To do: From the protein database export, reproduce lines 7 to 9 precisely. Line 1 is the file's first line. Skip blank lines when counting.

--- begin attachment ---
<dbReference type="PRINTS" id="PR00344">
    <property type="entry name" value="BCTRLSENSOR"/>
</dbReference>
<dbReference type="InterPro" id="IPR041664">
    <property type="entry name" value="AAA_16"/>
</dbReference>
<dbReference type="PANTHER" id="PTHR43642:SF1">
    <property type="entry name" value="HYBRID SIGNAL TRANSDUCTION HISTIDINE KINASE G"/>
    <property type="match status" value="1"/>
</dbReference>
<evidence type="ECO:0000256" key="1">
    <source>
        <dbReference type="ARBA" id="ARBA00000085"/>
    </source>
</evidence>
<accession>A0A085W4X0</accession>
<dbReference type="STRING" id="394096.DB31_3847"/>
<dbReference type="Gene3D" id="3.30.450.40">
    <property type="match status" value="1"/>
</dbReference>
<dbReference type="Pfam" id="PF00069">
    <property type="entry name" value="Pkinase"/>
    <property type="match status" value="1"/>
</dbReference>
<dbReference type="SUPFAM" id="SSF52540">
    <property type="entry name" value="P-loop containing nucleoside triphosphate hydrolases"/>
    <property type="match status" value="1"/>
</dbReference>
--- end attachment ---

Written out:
<dbReference type="PANTHER" id="PTHR43642:SF1">
    <property type="entry name" value="HYBRID SIGNAL TRANSDUCTION HISTIDINE KINASE G"/>
    <property type="match status" value="1"/>